.@ Tony Finch – blog

Here are some miscellaneous unsorted notes about BIND9’s dnssec-policy that turned out not to be useful in my previous blog posts, but which some readers might find informative. Some of them I learned the hard way, so I hope I can make it easier for others!

This is the third article in a three part series:

contents of key files

The key files contain a bunch of stuff:

Not all of this stuff can be manipulated with dnssec-settime.

So I spent a fair amount of effort working out how to get the right dnssec-policy contents in the key files without using dnssec-settime. I got there eventually…

changes to key files

During testing, when I failed to prepare the key files properly, dnssec-policy would fill in the missing times for me. If the .key and/or .private files changed when I enabled it, that was a clue I had made a mistake.

The “Change” times in the .state file depend on when dnssec-policy is enabled, so the .state files from my test server were not the same as the ones on my live primary DNS server. Not a problem, but possibly useful to know in advance.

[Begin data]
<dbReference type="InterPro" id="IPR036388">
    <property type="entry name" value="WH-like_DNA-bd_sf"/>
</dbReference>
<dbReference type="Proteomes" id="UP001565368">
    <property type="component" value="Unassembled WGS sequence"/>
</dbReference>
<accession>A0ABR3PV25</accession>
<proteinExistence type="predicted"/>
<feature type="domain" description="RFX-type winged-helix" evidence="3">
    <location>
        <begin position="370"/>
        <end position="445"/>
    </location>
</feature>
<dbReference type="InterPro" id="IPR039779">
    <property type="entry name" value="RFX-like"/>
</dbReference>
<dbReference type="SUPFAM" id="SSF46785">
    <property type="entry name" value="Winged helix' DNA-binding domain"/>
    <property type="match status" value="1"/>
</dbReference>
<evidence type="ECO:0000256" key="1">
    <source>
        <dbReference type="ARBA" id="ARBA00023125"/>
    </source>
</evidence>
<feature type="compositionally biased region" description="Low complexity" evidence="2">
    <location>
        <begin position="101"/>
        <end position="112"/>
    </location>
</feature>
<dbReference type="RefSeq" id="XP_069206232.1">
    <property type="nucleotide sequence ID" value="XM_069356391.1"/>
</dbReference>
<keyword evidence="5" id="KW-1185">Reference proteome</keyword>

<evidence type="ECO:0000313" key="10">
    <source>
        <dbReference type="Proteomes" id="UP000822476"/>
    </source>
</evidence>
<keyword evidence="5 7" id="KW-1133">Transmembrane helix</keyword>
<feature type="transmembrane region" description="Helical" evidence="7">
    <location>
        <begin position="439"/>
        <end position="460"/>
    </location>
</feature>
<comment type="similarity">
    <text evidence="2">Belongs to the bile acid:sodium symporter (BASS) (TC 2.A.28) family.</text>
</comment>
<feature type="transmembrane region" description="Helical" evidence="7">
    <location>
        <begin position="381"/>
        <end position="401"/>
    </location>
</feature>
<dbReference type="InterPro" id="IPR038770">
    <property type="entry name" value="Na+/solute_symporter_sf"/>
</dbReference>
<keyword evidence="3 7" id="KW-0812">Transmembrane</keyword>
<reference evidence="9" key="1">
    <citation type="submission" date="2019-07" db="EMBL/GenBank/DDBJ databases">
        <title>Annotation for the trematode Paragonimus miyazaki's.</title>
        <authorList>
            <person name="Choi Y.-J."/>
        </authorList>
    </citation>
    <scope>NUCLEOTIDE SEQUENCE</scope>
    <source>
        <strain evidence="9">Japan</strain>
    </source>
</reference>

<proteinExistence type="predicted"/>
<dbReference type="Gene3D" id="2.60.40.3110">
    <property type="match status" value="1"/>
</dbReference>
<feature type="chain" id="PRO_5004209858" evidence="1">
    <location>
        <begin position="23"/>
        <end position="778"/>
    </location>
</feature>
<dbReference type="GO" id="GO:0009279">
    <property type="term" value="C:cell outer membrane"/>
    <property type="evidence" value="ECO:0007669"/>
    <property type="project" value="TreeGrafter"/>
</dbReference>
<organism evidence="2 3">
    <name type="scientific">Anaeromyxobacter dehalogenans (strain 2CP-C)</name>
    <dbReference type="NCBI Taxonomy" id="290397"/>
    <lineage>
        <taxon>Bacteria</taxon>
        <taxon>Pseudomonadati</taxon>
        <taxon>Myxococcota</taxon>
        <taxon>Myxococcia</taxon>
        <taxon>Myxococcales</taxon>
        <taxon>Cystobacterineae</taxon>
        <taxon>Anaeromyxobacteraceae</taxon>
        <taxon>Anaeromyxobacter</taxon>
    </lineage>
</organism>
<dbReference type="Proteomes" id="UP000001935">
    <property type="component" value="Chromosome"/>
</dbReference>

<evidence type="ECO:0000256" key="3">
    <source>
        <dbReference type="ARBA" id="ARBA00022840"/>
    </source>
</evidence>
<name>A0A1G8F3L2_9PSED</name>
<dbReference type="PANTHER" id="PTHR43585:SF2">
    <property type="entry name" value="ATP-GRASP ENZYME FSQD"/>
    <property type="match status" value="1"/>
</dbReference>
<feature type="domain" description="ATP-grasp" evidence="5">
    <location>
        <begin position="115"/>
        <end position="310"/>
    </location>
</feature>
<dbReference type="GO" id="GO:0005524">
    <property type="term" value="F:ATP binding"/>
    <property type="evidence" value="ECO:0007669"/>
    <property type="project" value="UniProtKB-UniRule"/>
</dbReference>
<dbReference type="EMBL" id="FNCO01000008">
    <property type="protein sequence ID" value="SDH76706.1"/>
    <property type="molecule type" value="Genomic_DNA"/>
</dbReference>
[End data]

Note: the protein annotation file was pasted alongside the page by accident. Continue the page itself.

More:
fast timers?

When I was repeatedly breaking my test server, I reduced the timing settings to their minium:

    # go fast
    purge-keys 0;
    parent-ds-ttl 1s;
    publish-safety 1s;
    retire-safety 1s;
    parent-propagation-delay 1s;
    zone-propagation-delay 1s;

With these settings, the DS-related state transitions took only a few seconds, instead of 26 hours.

At one point I thought this would be necessary to get the key files into the right state in a reasonable amount of time, until I worked out that my keys needed more preparation before switching on dnssec-policy.

parental agents

I have also added the following line to all my zone blocks. (It cannot be configured globally like many other zone settings.)

    parental-agents { ::1; };

A “parental agent” is a resolver that dnssec-policy can use to see when the zone’s DS records change during a rollover. When parental-agents are not configured, you need to tell dnssec-policy about changes to DS records using rndc dnssec -checkds.

I have left recursion enabled on my primary DNS server, so it will answer recursive queries from localhost. This means I can tell named to use itself (i.e. ::1) as its own parental agent.

Since I’m not planning any rollovers, this setting isn’t necessary, but I thought it might be a good idea to let dnssec-policy observe the state of the real world.